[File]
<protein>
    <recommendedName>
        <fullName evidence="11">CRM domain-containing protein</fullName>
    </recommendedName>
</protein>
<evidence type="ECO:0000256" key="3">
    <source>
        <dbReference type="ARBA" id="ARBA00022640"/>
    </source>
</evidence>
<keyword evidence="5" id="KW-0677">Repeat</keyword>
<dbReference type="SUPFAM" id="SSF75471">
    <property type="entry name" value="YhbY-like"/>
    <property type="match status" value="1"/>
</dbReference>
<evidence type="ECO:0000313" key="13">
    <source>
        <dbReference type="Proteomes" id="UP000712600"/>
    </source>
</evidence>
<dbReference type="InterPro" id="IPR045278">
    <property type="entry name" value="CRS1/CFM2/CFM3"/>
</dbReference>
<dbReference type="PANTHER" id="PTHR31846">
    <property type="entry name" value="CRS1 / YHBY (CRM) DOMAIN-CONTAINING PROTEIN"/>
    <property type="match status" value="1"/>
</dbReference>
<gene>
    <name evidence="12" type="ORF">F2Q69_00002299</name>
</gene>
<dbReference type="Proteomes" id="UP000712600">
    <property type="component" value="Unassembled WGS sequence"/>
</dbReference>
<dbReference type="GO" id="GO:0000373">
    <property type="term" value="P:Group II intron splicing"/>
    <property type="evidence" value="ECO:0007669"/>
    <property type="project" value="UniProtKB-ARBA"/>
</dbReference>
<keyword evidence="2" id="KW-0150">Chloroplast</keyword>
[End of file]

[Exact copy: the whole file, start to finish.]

<protein>
    <recommendedName>
        <fullName evidence="11">CRM domain-containing protein</fullName>
    </recommendedName>
</protein>
<evidence type="ECO:0000256" key="3">
    <source>
        <dbReference type="ARBA" id="ARBA00022640"/>
    </source>
</evidence>
<keyword evidence="5" id="KW-0677">Repeat</keyword>
<dbReference type="SUPFAM" id="SSF75471">
    <property type="entry name" value="YhbY-like"/>
    <property type="match status" value="1"/>
</dbReference>
<evidence type="ECO:0000313" key="13">
    <source>
        <dbReference type="Proteomes" id="UP000712600"/>
    </source>
</evidence>
<dbReference type="InterPro" id="IPR045278">
    <property type="entry name" value="CRS1/CFM2/CFM3"/>
</dbReference>
<dbReference type="PANTHER" id="PTHR31846">
    <property type="entry name" value="CRS1 / YHBY (CRM) DOMAIN-CONTAINING PROTEIN"/>
    <property type="match status" value="1"/>
</dbReference>
<gene>
    <name evidence="12" type="ORF">F2Q69_00002299</name>
</gene>
<dbReference type="Proteomes" id="UP000712600">
    <property type="component" value="Unassembled WGS sequence"/>
</dbReference>
<dbReference type="GO" id="GO:0000373">
    <property type="term" value="P:Group II intron splicing"/>
    <property type="evidence" value="ECO:0007669"/>
    <property type="project" value="UniProtKB-ARBA"/>
</dbReference>
<keyword evidence="2" id="KW-0150">Chloroplast</keyword>